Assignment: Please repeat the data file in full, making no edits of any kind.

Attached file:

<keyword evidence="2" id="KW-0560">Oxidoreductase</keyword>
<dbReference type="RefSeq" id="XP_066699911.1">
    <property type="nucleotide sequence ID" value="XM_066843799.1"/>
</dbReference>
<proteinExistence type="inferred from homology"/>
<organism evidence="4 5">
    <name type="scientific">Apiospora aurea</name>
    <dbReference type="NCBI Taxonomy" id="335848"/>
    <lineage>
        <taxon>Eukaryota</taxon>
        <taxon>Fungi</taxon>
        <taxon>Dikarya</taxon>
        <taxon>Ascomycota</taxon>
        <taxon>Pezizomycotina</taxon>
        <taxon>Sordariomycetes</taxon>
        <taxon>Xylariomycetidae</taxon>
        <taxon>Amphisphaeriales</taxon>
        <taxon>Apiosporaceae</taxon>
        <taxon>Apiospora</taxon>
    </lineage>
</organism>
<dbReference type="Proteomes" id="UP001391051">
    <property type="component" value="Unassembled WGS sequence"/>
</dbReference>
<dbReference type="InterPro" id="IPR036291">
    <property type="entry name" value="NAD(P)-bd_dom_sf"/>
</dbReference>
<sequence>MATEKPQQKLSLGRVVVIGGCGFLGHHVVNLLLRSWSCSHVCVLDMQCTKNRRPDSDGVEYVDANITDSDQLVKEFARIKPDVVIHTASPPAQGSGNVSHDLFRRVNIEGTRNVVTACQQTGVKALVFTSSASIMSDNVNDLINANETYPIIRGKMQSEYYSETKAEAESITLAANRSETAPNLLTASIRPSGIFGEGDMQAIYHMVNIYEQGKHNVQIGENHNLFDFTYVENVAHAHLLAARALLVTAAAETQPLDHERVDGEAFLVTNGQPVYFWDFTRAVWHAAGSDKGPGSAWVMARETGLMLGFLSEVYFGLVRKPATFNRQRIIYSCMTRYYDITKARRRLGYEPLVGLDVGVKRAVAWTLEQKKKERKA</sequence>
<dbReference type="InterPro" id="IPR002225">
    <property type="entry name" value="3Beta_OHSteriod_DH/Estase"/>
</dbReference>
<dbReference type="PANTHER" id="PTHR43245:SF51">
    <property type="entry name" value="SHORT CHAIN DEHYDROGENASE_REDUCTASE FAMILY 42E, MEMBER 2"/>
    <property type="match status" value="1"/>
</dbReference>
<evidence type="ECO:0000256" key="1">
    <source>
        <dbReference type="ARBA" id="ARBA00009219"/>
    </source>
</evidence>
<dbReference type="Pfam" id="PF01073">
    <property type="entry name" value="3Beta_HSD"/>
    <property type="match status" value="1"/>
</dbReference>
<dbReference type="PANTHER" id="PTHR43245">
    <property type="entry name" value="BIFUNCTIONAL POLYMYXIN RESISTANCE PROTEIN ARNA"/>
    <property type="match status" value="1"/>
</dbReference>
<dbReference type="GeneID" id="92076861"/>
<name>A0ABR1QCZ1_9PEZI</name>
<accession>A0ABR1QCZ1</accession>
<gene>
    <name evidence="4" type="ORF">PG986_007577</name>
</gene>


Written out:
<keyword evidence="2" id="KW-0560">Oxidoreductase</keyword>
<dbReference type="RefSeq" id="XP_066699911.1">
    <property type="nucleotide sequence ID" value="XM_066843799.1"/>
</dbReference>
<proteinExistence type="inferred from homology"/>
<organism evidence="4 5">
    <name type="scientific">Apiospora aurea</name>
    <dbReference type="NCBI Taxonomy" id="335848"/>
    <lineage>
        <taxon>Eukaryota</taxon>
        <taxon>Fungi</taxon>
        <taxon>Dikarya</taxon>
        <taxon>Ascomycota</taxon>
        <taxon>Pezizomycotina</taxon>
        <taxon>Sordariomycetes</taxon>
        <taxon>Xylariomycetidae</taxon>
        <taxon>Amphisphaeriales</taxon>
        <taxon>Apiosporaceae</taxon>
        <taxon>Apiospora</taxon>
    </lineage>
</organism>
<dbReference type="Proteomes" id="UP001391051">
    <property type="component" value="Unassembled WGS sequence"/>
</dbReference>
<dbReference type="InterPro" id="IPR036291">
    <property type="entry name" value="NAD(P)-bd_dom_sf"/>
</dbReference>
<sequence>MATEKPQQKLSLGRVVVIGGCGFLGHHVVNLLLRSWSCSHVCVLDMQCTKNRRPDSDGVEYVDANITDSDQLVKEFARIKPDVVIHTASPPAQGSGNVSHDLFRRVNIEGTRNVVTACQQTGVKALVFTSSASIMSDNVNDLINANETYPIIRGKMQSEYYSETKAEAESITLAANRSETAPNLLTASIRPSGIFGEGDMQAIYHMVNIYEQGKHNVQIGENHNLFDFTYVENVAHAHLLAARALLVTAAAETQPLDHERVDGEAFLVTNGQPVYFWDFTRAVWHAAGSDKGPGSAWVMARETGLMLGFLSEVYFGLVRKPATFNRQRIIYSCMTRYYDITKARRRLGYEPLVGLDVGVKRAVAWTLEQKKKERKA</sequence>
<dbReference type="InterPro" id="IPR002225">
    <property type="entry name" value="3Beta_OHSteriod_DH/Estase"/>
</dbReference>
<dbReference type="PANTHER" id="PTHR43245:SF51">
    <property type="entry name" value="SHORT CHAIN DEHYDROGENASE_REDUCTASE FAMILY 42E, MEMBER 2"/>
    <property type="match status" value="1"/>
</dbReference>
<evidence type="ECO:0000256" key="1">
    <source>
        <dbReference type="ARBA" id="ARBA00009219"/>
    </source>
</evidence>
<dbReference type="Pfam" id="PF01073">
    <property type="entry name" value="3Beta_HSD"/>
    <property type="match status" value="1"/>
</dbReference>
<dbReference type="PANTHER" id="PTHR43245">
    <property type="entry name" value="BIFUNCTIONAL POLYMYXIN RESISTANCE PROTEIN ARNA"/>
    <property type="match status" value="1"/>
</dbReference>
<dbReference type="GeneID" id="92076861"/>
<name>A0ABR1QCZ1_9PEZI</name>
<accession>A0ABR1QCZ1</accession>
<gene>
    <name evidence="4" type="ORF">PG986_007577</name>
</gene>